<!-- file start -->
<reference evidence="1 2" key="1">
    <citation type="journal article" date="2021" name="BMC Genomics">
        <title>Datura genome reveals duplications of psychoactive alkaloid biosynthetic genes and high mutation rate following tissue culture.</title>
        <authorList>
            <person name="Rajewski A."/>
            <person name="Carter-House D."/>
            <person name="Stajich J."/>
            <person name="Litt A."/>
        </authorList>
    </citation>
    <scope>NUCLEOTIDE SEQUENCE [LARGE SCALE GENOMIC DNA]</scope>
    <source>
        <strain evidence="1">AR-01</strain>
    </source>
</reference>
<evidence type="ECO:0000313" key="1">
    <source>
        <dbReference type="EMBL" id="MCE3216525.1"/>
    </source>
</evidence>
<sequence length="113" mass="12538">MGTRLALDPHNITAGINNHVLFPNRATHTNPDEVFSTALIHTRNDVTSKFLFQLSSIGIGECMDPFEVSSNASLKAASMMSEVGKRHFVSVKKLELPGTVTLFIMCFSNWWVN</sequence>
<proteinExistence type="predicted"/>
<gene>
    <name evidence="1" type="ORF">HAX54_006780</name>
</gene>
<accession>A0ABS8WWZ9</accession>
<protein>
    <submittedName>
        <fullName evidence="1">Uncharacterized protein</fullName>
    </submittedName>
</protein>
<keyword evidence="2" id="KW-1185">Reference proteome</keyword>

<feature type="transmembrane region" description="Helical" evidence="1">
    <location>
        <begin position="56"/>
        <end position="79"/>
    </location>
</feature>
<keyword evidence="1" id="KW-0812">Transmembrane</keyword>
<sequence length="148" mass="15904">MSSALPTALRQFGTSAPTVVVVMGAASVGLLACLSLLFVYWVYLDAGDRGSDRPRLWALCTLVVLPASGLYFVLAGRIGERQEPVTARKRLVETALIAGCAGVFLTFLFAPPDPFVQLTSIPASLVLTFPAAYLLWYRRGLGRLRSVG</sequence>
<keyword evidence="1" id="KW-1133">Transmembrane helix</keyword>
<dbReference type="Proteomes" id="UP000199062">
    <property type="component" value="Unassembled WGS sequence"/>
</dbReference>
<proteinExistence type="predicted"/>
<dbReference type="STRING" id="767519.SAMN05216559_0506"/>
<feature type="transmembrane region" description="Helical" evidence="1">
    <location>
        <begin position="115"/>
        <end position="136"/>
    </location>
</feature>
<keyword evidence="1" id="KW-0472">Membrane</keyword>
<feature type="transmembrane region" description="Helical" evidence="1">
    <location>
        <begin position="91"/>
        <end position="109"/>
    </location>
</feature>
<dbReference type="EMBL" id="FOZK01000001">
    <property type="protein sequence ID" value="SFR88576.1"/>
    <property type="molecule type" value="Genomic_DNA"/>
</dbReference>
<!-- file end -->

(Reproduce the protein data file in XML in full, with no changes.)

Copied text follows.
<reference evidence="1 2" key="1">
    <citation type="journal article" date="2021" name="BMC Genomics">
        <title>Datura genome reveals duplications of psychoactive alkaloid biosynthetic genes and high mutation rate following tissue culture.</title>
        <authorList>
            <person name="Rajewski A."/>
            <person name="Carter-House D."/>
            <person name="Stajich J."/>
            <person name="Litt A."/>
        </authorList>
    </citation>
    <scope>NUCLEOTIDE SEQUENCE [LARGE SCALE GENOMIC DNA]</scope>
    <source>
        <strain evidence="1">AR-01</strain>
    </source>
</reference>
<evidence type="ECO:0000313" key="1">
    <source>
        <dbReference type="EMBL" id="MCE3216525.1"/>
    </source>
</evidence>
<sequence length="113" mass="12538">MGTRLALDPHNITAGINNHVLFPNRATHTNPDEVFSTALIHTRNDVTSKFLFQLSSIGIGECMDPFEVSSNASLKAASMMSEVGKRHFVSVKKLELPGTVTLFIMCFSNWWVN</sequence>
<proteinExistence type="predicted"/>
<gene>
    <name evidence="1" type="ORF">HAX54_006780</name>
</gene>
<accession>A0ABS8WWZ9</accession>
<protein>
    <submittedName>
        <fullName evidence="1">Uncharacterized protein</fullName>
    </submittedName>
</protein>
<keyword evidence="2" id="KW-1185">Reference proteome</keyword>

<feature type="transmembrane region" description="Helical" evidence="1">
    <location>
        <begin position="56"/>
        <end position="79"/>
    </location>
</feature>
<keyword evidence="1" id="KW-0812">Transmembrane</keyword>
<sequence length="148" mass="15904">MSSALPTALRQFGTSAPTVVVVMGAASVGLLACLSLLFVYWVYLDAGDRGSDRPRLWALCTLVVLPASGLYFVLAGRIGERQEPVTARKRLVETALIAGCAGVFLTFLFAPPDPFVQLTSIPASLVLTFPAAYLLWYRRGLGRLRSVG</sequence>
<keyword evidence="1" id="KW-1133">Transmembrane helix</keyword>
<dbReference type="Proteomes" id="UP000199062">
    <property type="component" value="Unassembled WGS sequence"/>
</dbReference>
<proteinExistence type="predicted"/>
<dbReference type="STRING" id="767519.SAMN05216559_0506"/>
<feature type="transmembrane region" description="Helical" evidence="1">
    <location>
        <begin position="115"/>
        <end position="136"/>
    </location>
</feature>
<keyword evidence="1" id="KW-0472">Membrane</keyword>
<feature type="transmembrane region" description="Helical" evidence="1">
    <location>
        <begin position="91"/>
        <end position="109"/>
    </location>
</feature>
<dbReference type="EMBL" id="FOZK01000001">
    <property type="protein sequence ID" value="SFR88576.1"/>
    <property type="molecule type" value="Genomic_DNA"/>
</dbReference>